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Riding the Thunder Mountain Line

Northern Pacific Railroad Books

Around the rest of the world, trains are an everyday mode of transportation — whether it’s the high-speed bullets of Asia and Europe, or the achingly slow, rustic rides we’ve endured in Sri Lanka and Bolivia. But in the States, nobody takes the train anymore. In fact, American train rides are such a rarity that they’re now sold as touristic experiences.

Train Is Coming

The Thunder Mountain Line offers such an experience, billing itself as Idaho’s only scenic train ride. We joined a Sunday morning tour and rumbled along the edge of the Payette River, enjoying the scenery between Horseshoe Bend and Banks.

Before the train set off, we took a quick tour of the cars with Larry, who would be the official greeter/guide/storyteller during the ride. Most of the cars that make up the Thunder Mountain Line come from a rather unexpected source: Long Island. They’re decommissioned commuter rail trains which have been stripped and refurbished for comfort and charm. The attentive passenger might notice that the ceiling pattern still features New York’s state seal.

There were about five cars making the trip on our journey. First-class passengers got their own section with dining tables and a full-service bar. One car had been transformed into a souvenir shop, and another held the kitchen. The coolest car, though, was The Texan, which can be rented by private parties. It’s fully outfitted with a living room and bedrooms, and Larry told us that, for a baherlor party, they’ll often drive this car up to Banks, leave it for the night, and then pick it back up the next day.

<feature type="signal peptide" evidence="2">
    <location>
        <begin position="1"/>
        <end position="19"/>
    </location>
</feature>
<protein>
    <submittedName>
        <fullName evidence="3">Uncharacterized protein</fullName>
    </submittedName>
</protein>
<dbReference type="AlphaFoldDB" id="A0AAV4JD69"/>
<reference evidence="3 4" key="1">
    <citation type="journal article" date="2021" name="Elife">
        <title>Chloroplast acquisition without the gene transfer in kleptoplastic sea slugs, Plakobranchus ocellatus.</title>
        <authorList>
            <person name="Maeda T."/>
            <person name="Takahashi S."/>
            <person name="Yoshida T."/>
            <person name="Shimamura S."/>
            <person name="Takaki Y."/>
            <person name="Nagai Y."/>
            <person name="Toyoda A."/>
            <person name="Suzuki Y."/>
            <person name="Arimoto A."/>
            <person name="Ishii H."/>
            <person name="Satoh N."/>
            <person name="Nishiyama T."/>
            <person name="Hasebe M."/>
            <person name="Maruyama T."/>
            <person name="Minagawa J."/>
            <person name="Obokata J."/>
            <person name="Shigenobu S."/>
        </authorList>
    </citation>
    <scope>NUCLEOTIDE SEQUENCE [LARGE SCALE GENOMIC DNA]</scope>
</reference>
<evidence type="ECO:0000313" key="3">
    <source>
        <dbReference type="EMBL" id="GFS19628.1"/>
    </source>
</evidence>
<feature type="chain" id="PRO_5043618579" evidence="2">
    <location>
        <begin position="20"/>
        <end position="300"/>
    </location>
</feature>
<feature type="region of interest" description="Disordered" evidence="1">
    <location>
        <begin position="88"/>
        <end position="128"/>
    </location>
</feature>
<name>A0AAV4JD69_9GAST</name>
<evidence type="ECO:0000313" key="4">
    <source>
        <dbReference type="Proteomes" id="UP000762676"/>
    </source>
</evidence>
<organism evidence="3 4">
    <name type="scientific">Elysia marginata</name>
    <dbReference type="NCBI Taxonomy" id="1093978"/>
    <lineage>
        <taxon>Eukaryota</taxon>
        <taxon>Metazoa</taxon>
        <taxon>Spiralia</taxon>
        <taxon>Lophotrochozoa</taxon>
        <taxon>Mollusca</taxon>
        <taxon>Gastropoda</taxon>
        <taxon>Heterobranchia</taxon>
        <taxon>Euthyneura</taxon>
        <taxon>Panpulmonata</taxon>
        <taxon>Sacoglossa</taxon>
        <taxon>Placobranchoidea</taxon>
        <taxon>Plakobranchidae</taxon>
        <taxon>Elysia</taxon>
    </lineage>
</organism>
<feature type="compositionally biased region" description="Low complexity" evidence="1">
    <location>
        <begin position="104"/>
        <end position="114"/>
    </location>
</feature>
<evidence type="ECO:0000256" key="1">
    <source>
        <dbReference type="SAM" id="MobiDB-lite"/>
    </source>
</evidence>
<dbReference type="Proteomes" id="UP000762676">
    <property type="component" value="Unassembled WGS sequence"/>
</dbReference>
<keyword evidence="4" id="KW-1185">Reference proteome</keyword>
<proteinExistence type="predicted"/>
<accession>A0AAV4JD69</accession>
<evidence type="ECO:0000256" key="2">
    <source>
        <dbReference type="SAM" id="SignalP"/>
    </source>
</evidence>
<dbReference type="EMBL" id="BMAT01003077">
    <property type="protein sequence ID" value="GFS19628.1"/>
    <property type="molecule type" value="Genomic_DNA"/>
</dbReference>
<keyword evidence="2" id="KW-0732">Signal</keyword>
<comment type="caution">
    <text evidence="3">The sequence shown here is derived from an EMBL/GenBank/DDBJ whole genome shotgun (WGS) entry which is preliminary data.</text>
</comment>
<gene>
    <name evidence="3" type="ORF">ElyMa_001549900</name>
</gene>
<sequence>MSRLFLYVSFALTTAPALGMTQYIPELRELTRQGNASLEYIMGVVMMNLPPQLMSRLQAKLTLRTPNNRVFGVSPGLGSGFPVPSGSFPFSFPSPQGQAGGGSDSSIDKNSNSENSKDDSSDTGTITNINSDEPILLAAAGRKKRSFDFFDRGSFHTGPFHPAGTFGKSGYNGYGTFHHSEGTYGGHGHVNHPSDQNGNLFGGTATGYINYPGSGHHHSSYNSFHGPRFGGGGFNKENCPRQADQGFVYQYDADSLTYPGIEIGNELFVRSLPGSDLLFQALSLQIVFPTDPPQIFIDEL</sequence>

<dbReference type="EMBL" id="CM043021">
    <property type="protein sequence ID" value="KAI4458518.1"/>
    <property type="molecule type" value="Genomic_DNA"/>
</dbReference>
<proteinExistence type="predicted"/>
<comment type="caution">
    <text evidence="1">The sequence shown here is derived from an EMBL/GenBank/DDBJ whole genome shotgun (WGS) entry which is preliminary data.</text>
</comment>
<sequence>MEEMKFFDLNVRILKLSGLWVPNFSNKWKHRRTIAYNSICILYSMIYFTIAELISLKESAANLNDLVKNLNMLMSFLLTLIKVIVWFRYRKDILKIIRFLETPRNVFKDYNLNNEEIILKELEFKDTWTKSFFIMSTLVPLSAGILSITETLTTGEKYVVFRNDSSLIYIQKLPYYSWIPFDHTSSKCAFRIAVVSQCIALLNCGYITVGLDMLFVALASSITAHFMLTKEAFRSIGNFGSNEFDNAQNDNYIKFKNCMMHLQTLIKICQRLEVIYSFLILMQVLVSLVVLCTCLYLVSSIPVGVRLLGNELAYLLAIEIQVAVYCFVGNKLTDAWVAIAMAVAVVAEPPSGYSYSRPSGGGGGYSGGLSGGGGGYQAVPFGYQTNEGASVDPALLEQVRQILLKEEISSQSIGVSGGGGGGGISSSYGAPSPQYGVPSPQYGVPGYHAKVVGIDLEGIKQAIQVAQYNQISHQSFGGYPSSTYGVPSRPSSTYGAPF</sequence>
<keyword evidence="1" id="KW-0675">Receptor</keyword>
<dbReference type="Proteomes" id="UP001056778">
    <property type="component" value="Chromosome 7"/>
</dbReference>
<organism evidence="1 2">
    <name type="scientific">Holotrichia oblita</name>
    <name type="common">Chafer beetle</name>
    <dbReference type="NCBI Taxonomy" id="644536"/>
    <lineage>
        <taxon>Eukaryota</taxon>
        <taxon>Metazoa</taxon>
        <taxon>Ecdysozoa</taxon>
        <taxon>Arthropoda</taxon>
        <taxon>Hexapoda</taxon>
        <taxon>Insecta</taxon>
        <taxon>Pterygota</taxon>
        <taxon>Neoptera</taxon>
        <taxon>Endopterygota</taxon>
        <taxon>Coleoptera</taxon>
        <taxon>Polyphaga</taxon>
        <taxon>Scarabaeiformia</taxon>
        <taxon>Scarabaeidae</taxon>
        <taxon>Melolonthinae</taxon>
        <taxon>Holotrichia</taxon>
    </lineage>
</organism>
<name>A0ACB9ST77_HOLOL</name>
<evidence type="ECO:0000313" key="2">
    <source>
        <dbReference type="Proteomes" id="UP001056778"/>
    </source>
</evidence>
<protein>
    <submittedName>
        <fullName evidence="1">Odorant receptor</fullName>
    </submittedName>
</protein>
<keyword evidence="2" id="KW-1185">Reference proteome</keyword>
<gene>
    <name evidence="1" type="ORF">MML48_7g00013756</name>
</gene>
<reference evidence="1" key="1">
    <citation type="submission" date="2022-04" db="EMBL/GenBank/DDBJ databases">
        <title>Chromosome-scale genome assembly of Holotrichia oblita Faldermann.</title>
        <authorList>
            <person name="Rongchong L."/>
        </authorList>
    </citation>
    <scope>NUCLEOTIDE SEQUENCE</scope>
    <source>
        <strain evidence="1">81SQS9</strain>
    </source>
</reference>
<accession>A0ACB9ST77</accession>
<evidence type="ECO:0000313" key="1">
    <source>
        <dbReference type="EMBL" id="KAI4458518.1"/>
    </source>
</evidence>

The train lumbered slowly along the river for an hour and a half, each way. We disembarked for a short pause in Banks, where, to my confusion and terror, the crew tried to get us to participate in a Chicken Dance. I thought they were kidding at first, but nope — there were even costumes. We politely demurred. All good fun, I suppose, but a jarring interlude in what had been a morning marked by class.

Back on the train, we washed the memory of the Chicken Dance away with drinks from the bar, and settled down onto the outside benches to better enjoy the view. For train enthusiasts, or anyone looking for an enjoyable and unique way to admire some beautiful Idahoan nature, the Thunder Mountain Line offers a great day out.

Thunder Mountain Line – Website
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September 18, 2012 at 2:46 pm Comments (5)

The Wildlife Canyon Scenic Byway

Don’t Come To Idaho Without Binoculars

33 miles of paved road between Banks and Lowman constitute the Wildlife Canyon Scenic Byway. Although we didn’t see any elk during our trip, they’re a common sight during the winter. Along the road, there’s even a turn-out with binoculars pointed at a large plain called Gallagher Flat, where they especially like to congregate.